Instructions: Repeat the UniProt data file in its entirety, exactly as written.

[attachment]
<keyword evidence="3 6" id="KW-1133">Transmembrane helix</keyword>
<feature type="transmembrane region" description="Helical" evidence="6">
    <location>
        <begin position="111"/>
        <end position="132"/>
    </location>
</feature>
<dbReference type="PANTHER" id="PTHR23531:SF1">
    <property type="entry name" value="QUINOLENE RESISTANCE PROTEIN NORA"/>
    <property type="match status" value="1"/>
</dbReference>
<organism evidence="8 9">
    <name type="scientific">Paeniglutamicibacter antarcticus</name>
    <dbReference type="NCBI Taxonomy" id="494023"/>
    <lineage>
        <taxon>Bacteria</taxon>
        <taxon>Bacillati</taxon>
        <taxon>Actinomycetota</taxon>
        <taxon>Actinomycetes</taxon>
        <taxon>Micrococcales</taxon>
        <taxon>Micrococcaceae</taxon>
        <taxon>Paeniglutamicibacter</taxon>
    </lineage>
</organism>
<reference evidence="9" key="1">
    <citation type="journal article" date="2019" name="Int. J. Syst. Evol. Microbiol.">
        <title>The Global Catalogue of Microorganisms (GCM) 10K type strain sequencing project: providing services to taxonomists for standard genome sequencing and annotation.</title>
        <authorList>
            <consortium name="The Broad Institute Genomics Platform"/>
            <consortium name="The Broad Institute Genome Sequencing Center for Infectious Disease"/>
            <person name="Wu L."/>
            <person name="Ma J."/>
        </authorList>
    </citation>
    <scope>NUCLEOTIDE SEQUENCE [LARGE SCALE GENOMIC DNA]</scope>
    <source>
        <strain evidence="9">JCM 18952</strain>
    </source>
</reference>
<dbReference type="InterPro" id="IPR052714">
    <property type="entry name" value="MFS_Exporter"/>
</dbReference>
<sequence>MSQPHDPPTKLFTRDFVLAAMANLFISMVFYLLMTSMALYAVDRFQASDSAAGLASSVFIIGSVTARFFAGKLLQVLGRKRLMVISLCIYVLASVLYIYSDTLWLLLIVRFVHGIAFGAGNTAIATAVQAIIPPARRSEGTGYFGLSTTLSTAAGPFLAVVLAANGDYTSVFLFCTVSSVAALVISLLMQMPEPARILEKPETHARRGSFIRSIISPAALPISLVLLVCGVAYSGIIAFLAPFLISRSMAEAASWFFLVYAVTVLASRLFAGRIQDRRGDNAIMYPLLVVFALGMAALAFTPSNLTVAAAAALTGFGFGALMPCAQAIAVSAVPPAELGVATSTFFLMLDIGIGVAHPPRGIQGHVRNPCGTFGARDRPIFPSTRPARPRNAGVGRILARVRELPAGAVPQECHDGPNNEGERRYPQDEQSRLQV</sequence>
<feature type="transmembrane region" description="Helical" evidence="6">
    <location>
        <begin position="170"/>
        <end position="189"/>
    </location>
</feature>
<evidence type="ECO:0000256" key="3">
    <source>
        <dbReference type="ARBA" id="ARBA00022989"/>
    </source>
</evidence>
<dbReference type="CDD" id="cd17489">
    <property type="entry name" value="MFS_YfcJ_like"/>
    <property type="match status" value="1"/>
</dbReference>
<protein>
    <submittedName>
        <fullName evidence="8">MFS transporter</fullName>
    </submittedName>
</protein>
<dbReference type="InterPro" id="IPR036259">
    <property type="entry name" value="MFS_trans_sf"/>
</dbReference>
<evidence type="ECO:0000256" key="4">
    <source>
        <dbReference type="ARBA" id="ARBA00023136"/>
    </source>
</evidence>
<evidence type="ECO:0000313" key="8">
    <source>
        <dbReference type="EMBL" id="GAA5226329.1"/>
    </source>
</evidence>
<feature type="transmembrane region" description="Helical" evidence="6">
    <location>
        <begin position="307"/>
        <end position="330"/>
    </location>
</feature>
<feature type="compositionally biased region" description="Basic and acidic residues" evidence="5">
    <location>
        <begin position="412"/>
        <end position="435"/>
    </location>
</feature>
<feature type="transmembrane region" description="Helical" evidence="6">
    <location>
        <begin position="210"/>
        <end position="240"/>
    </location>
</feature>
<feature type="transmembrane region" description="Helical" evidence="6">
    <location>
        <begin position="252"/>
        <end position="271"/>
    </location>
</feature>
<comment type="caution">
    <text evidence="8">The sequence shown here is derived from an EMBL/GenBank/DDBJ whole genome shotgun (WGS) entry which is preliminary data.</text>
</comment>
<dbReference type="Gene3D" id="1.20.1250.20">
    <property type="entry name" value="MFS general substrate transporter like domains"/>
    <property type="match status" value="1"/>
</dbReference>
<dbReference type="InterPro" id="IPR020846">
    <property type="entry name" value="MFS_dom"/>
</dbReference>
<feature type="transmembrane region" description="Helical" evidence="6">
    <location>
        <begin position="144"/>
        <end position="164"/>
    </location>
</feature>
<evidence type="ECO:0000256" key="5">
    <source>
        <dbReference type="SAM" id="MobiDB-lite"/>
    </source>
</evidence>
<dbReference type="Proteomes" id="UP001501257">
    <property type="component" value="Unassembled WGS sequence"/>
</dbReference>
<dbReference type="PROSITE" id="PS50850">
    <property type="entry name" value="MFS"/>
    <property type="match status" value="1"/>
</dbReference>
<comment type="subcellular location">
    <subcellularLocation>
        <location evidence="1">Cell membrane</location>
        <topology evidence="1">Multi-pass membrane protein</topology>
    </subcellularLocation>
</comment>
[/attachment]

<keyword evidence="3 6" id="KW-1133">Transmembrane helix</keyword>
<feature type="transmembrane region" description="Helical" evidence="6">
    <location>
        <begin position="111"/>
        <end position="132"/>
    </location>
</feature>
<dbReference type="PANTHER" id="PTHR23531:SF1">
    <property type="entry name" value="QUINOLENE RESISTANCE PROTEIN NORA"/>
    <property type="match status" value="1"/>
</dbReference>
<organism evidence="8 9">
    <name type="scientific">Paeniglutamicibacter antarcticus</name>
    <dbReference type="NCBI Taxonomy" id="494023"/>
    <lineage>
        <taxon>Bacteria</taxon>
        <taxon>Bacillati</taxon>
        <taxon>Actinomycetota</taxon>
        <taxon>Actinomycetes</taxon>
        <taxon>Micrococcales</taxon>
        <taxon>Micrococcaceae</taxon>
        <taxon>Paeniglutamicibacter</taxon>
    </lineage>
</organism>
<reference evidence="9" key="1">
    <citation type="journal article" date="2019" name="Int. J. Syst. Evol. Microbiol.">
        <title>The Global Catalogue of Microorganisms (GCM) 10K type strain sequencing project: providing services to taxonomists for standard genome sequencing and annotation.</title>
        <authorList>
            <consortium name="The Broad Institute Genomics Platform"/>
            <consortium name="The Broad Institute Genome Sequencing Center for Infectious Disease"/>
            <person name="Wu L."/>
            <person name="Ma J."/>
        </authorList>
    </citation>
    <scope>NUCLEOTIDE SEQUENCE [LARGE SCALE GENOMIC DNA]</scope>
    <source>
        <strain evidence="9">JCM 18952</strain>
    </source>
</reference>
<dbReference type="InterPro" id="IPR052714">
    <property type="entry name" value="MFS_Exporter"/>
</dbReference>
<sequence>MSQPHDPPTKLFTRDFVLAAMANLFISMVFYLLMTSMALYAVDRFQASDSAAGLASSVFIIGSVTARFFAGKLLQVLGRKRLMVISLCIYVLASVLYIYSDTLWLLLIVRFVHGIAFGAGNTAIATAVQAIIPPARRSEGTGYFGLSTTLSTAAGPFLAVVLAANGDYTSVFLFCTVSSVAALVISLLMQMPEPARILEKPETHARRGSFIRSIISPAALPISLVLLVCGVAYSGIIAFLAPFLISRSMAEAASWFFLVYAVTVLASRLFAGRIQDRRGDNAIMYPLLVVFALGMAALAFTPSNLTVAAAAALTGFGFGALMPCAQAIAVSAVPPAELGVATSTFFLMLDIGIGVAHPPRGIQGHVRNPCGTFGARDRPIFPSTRPARPRNAGVGRILARVRELPAGAVPQECHDGPNNEGERRYPQDEQSRLQV</sequence>
<feature type="transmembrane region" description="Helical" evidence="6">
    <location>
        <begin position="170"/>
        <end position="189"/>
    </location>
</feature>
<evidence type="ECO:0000256" key="3">
    <source>
        <dbReference type="ARBA" id="ARBA00022989"/>
    </source>
</evidence>
<dbReference type="CDD" id="cd17489">
    <property type="entry name" value="MFS_YfcJ_like"/>
    <property type="match status" value="1"/>
</dbReference>
<protein>
    <submittedName>
        <fullName evidence="8">MFS transporter</fullName>
    </submittedName>
</protein>
<dbReference type="InterPro" id="IPR036259">
    <property type="entry name" value="MFS_trans_sf"/>
</dbReference>
<evidence type="ECO:0000256" key="4">
    <source>
        <dbReference type="ARBA" id="ARBA00023136"/>
    </source>
</evidence>
<evidence type="ECO:0000313" key="8">
    <source>
        <dbReference type="EMBL" id="GAA5226329.1"/>
    </source>
</evidence>
<feature type="transmembrane region" description="Helical" evidence="6">
    <location>
        <begin position="307"/>
        <end position="330"/>
    </location>
</feature>
<feature type="compositionally biased region" description="Basic and acidic residues" evidence="5">
    <location>
        <begin position="412"/>
        <end position="435"/>
    </location>
</feature>
<feature type="transmembrane region" description="Helical" evidence="6">
    <location>
        <begin position="210"/>
        <end position="240"/>
    </location>
</feature>
<feature type="transmembrane region" description="Helical" evidence="6">
    <location>
        <begin position="252"/>
        <end position="271"/>
    </location>
</feature>
<comment type="caution">
    <text evidence="8">The sequence shown here is derived from an EMBL/GenBank/DDBJ whole genome shotgun (WGS) entry which is preliminary data.</text>
</comment>
<dbReference type="Gene3D" id="1.20.1250.20">
    <property type="entry name" value="MFS general substrate transporter like domains"/>
    <property type="match status" value="1"/>
</dbReference>
<dbReference type="InterPro" id="IPR020846">
    <property type="entry name" value="MFS_dom"/>
</dbReference>
<feature type="transmembrane region" description="Helical" evidence="6">
    <location>
        <begin position="144"/>
        <end position="164"/>
    </location>
</feature>
<evidence type="ECO:0000256" key="5">
    <source>
        <dbReference type="SAM" id="MobiDB-lite"/>
    </source>
</evidence>
<dbReference type="Proteomes" id="UP001501257">
    <property type="component" value="Unassembled WGS sequence"/>
</dbReference>
<dbReference type="PROSITE" id="PS50850">
    <property type="entry name" value="MFS"/>
    <property type="match status" value="1"/>
</dbReference>
<comment type="subcellular location">
    <subcellularLocation>
        <location evidence="1">Cell membrane</location>
        <topology evidence="1">Multi-pass membrane protein</topology>
    </subcellularLocation>
</comment>